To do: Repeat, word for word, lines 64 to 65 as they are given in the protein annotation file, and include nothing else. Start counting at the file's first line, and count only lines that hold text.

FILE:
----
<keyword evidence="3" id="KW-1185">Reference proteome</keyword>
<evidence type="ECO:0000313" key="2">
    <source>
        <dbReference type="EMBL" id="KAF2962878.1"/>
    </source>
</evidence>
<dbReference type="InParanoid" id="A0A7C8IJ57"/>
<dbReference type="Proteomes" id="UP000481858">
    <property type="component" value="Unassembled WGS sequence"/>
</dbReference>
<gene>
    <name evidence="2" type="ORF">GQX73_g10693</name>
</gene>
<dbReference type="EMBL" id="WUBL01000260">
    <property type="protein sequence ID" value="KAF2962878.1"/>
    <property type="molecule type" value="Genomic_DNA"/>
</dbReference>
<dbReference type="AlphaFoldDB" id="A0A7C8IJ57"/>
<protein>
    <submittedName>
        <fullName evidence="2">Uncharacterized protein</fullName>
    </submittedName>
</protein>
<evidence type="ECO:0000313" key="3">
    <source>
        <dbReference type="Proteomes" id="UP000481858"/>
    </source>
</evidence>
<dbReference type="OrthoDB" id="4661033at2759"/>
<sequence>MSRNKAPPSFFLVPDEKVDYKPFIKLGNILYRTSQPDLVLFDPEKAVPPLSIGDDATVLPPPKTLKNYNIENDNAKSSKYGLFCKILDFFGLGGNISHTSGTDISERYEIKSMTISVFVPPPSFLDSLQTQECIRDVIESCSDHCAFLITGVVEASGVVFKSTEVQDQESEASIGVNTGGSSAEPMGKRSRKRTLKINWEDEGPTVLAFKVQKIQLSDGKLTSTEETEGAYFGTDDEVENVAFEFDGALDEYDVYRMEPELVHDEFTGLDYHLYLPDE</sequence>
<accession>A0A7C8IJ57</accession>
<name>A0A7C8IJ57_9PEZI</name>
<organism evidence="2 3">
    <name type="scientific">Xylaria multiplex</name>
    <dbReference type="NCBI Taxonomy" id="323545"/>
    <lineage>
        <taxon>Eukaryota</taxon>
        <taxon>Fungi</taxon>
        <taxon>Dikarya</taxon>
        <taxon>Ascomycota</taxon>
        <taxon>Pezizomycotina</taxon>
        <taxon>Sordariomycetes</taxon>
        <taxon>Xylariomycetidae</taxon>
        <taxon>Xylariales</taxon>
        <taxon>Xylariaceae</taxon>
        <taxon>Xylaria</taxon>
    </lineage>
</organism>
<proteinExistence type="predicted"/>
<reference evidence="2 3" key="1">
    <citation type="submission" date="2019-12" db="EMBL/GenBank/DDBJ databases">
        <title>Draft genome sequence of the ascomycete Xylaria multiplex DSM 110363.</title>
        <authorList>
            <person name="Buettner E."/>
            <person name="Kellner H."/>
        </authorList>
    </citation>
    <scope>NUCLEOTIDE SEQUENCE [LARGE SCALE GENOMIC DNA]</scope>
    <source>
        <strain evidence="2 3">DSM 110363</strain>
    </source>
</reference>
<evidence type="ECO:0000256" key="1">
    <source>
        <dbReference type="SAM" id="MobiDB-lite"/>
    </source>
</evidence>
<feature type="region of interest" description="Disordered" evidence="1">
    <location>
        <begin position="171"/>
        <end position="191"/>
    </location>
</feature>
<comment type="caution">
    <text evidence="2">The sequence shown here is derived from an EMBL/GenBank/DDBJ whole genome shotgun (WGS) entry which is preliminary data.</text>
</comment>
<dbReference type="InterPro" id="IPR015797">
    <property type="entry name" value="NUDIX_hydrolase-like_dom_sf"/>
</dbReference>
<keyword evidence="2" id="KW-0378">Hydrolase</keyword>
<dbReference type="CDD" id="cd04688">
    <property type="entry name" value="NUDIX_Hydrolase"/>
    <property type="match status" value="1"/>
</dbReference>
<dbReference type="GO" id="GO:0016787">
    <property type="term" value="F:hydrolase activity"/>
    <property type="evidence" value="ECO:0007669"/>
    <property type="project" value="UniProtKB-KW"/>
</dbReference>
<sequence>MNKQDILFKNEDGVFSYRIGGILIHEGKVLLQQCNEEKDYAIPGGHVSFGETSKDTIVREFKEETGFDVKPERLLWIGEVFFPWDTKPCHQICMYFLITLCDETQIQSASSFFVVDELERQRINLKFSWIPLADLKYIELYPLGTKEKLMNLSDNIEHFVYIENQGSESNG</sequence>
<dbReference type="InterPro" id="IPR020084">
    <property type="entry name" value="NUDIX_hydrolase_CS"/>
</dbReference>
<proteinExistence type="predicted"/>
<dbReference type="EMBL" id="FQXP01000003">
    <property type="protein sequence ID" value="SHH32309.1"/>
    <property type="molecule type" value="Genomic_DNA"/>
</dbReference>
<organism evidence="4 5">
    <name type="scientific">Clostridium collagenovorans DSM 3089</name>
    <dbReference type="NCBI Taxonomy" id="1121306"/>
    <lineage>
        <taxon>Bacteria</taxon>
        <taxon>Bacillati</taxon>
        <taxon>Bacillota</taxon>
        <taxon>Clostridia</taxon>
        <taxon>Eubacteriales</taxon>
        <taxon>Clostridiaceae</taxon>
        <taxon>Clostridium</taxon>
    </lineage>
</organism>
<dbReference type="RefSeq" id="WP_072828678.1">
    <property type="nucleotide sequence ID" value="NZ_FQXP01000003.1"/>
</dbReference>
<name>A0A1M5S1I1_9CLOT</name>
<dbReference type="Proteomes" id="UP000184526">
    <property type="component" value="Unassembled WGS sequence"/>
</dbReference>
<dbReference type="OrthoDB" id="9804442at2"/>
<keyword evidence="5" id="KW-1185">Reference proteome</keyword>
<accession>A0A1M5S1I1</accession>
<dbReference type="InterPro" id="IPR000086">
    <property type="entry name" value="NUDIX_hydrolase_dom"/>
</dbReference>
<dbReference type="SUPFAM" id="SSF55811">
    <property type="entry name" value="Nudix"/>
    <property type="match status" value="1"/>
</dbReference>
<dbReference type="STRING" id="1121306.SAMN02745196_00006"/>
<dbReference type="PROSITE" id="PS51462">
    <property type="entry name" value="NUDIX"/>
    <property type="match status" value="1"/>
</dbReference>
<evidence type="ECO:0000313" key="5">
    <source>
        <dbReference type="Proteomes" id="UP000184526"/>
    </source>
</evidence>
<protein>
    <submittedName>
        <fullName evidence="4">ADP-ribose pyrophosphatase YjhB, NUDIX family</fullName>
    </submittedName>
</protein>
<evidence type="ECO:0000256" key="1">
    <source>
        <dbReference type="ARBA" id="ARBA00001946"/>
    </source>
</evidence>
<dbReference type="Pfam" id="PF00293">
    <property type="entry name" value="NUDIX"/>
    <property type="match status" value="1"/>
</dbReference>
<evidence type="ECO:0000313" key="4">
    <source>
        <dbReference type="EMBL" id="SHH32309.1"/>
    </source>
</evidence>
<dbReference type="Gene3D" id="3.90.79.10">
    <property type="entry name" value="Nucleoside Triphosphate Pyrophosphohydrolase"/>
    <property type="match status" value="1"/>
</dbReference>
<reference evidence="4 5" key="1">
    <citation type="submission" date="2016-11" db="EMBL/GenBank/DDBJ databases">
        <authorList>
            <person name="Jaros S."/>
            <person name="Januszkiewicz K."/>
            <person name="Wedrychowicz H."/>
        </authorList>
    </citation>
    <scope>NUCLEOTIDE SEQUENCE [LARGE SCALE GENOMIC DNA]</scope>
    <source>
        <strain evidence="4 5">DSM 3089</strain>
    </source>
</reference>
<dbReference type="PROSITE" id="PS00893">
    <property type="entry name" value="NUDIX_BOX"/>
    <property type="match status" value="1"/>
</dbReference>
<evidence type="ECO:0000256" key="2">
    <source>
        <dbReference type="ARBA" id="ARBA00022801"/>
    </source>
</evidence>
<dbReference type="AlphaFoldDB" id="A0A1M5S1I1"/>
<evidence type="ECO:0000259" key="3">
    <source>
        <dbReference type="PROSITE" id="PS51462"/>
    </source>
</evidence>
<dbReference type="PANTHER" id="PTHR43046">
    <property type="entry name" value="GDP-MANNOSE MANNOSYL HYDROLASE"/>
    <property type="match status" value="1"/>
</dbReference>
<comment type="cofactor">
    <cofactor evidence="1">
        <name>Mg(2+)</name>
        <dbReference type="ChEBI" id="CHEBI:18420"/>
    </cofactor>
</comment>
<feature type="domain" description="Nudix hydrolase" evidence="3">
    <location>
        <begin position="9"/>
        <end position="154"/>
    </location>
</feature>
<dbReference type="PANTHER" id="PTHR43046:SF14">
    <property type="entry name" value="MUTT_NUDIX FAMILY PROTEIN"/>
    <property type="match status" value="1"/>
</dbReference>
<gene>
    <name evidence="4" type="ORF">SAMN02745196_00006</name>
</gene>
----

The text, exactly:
    <source>
        <dbReference type="SAM" id="MobiDB-lite"/>